How to Control Buoyancy Underwater
Controlling buoyancy is the most important aspect of enjoying your dive, besides having a good, fog-free mask. The feeling of weightlessness is the reason many people love to dive. Seeing cool things is, of course, at the top of the list, but if you cannot control your buoyancy you will not be able to enjoy the underwater sights.
Buoyancy is a skill divers constantly practice and is one of the most difficult to master.
There are several ways to adjust buoyancy once underwater.
The jacket. This piece of equipment can inflate and deflate and is fine to use for larger adjustments especially when diving in colder temperatures where more weight is needed to counteract the amount of neoprene worn to keep warm! Remember, you only need enough weight to counteract the flotation of your equipment. Many novice divers confuse buoyancy with adding more weight. Take a refresher on how to perform a buoyancy check and stick to the results.
Adding or subtracting weight will affect buoyancy. Many beginning divers use too much weight and have a difficult time counteracting the downward pull. This leads to other problems. You feel as if you are sinking. So you kick up. You are exercising more which means you are breathing harder, filling your lungs, which is also causing you to go up. You think you need more weight and add more which only exacerbates the problem. The least amount of weight you can use, the better off you will be. Notice how much weight your instructor or divemaster uses.
LUNGS – The lungs are the most important part of buoyancy control.
Have you ever floated in a pool, or ocean, on your back and held your breath, and then slowly let it out? If not try it. You will at first float with full lungs, and then slowly sink as you let your breath out. This is the key.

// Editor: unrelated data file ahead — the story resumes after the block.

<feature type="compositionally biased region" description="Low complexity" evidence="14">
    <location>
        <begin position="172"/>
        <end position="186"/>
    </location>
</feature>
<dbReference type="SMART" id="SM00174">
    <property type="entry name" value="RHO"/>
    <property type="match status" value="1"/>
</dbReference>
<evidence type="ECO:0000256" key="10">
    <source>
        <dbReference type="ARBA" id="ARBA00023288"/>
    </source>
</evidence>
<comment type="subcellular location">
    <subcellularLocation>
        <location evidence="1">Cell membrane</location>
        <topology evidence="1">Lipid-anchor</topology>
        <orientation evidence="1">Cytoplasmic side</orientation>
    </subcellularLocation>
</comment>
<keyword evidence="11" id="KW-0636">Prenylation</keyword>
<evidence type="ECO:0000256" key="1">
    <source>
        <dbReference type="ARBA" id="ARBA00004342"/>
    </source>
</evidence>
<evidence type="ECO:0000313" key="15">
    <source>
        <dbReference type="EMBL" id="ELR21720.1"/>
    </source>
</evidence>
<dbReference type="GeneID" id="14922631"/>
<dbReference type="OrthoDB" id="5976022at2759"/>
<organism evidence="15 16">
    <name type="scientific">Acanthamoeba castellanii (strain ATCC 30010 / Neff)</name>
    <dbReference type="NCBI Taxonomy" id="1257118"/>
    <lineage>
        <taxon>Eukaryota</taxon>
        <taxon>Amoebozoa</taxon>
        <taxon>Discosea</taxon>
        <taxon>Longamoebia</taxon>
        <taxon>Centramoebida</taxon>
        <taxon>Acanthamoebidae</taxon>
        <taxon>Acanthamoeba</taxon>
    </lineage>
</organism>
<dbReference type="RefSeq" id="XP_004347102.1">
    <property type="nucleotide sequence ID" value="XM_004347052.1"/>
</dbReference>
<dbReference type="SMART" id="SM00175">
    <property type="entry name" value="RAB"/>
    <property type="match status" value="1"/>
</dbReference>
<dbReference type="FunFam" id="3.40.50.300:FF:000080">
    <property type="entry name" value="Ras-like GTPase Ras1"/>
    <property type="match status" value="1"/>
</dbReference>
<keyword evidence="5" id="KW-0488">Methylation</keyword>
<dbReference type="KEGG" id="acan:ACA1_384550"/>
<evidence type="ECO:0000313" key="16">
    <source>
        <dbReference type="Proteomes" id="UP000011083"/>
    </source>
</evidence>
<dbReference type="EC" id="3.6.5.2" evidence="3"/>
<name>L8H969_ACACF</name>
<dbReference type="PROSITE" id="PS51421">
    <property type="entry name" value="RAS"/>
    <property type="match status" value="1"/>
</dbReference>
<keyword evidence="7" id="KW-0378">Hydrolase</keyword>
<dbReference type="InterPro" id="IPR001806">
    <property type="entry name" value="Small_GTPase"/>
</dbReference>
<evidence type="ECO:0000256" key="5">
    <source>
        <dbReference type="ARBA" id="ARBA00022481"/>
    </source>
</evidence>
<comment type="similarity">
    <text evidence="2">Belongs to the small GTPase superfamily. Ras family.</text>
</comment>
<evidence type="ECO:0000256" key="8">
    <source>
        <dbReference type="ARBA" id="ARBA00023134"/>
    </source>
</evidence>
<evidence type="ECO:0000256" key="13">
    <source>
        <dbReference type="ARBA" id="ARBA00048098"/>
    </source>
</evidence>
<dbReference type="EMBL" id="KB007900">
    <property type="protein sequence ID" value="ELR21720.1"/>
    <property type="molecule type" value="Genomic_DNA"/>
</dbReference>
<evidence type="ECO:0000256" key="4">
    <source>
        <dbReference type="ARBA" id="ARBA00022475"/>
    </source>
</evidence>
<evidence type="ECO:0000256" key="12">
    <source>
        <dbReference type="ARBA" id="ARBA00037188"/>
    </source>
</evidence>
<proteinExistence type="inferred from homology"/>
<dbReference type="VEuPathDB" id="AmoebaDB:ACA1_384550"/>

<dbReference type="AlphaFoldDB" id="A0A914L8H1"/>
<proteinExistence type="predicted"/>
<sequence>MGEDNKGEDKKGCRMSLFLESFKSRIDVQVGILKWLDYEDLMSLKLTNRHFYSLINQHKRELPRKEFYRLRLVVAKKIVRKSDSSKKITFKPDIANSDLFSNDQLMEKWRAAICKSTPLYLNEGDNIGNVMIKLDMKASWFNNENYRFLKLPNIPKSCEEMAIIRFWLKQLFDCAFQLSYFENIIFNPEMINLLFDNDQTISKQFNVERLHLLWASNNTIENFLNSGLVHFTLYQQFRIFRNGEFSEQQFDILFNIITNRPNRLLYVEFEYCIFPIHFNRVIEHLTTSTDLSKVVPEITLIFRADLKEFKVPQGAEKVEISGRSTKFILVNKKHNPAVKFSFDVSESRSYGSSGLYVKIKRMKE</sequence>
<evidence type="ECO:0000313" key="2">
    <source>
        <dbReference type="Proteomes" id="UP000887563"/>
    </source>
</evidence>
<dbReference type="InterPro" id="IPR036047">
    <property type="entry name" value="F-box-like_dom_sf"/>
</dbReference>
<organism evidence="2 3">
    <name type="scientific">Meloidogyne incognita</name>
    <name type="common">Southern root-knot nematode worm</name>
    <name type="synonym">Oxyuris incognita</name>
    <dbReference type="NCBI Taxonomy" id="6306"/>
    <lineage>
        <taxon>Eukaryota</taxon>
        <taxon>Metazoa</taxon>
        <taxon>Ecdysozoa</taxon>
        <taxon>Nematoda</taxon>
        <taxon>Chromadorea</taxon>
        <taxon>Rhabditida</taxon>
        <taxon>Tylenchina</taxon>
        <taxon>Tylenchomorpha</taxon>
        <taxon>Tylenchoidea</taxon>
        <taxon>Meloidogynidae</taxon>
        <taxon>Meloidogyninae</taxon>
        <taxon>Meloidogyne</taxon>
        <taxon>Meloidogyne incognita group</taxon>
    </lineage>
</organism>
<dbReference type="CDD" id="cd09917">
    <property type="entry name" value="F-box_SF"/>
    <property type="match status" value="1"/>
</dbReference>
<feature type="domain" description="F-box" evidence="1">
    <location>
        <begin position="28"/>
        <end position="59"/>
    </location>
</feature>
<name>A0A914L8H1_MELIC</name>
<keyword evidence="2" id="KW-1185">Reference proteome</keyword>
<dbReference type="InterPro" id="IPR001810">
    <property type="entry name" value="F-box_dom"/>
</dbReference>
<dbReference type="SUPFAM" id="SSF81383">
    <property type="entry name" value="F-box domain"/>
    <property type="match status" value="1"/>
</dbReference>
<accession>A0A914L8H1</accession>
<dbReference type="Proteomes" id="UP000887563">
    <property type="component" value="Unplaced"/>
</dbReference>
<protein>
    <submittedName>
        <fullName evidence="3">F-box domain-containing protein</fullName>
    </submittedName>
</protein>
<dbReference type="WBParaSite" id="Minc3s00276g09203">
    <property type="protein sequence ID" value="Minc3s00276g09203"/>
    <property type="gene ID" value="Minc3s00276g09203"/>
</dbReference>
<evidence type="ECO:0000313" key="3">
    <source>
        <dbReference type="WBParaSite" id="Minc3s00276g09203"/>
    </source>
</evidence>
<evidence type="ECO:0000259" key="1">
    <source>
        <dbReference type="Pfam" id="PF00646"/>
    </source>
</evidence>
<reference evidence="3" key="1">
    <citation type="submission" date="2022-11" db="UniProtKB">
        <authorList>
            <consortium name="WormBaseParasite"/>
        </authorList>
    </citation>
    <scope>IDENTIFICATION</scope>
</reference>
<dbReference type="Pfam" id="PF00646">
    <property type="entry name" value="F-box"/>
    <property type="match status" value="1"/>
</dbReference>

Think of your lungs as having 3 parts. The upper, middle, and lower. Breathing in the middle of your lungs is the normal way your breathe when you sleep. Deep and steady. Think Darth Vadar breathing. This type of breath should be comfortable. If you find yourself sinking using this breath, remove weight or add a small amount of air to your BCD. If you find yourself floating using this breath, add weight or empty air from your BCD.
After establishing neutral buoyancy with your middle breath you can begin the fine tuning. If you wish to raise up in the water column, breathe in more and out less. When you achieve your target depth return to your middle breath. The exact opposite is true when trying to go down in the water column. Breath out more and in less. This is also true of the initial descent. Relax and breathe out.
Just remember if you added air to your BCD at a certain depth and ascend, that air is expanding and will cause you to rise faster than you expect so ALWAYS DEFLATE while ascending until you obtain proper buoyancy again.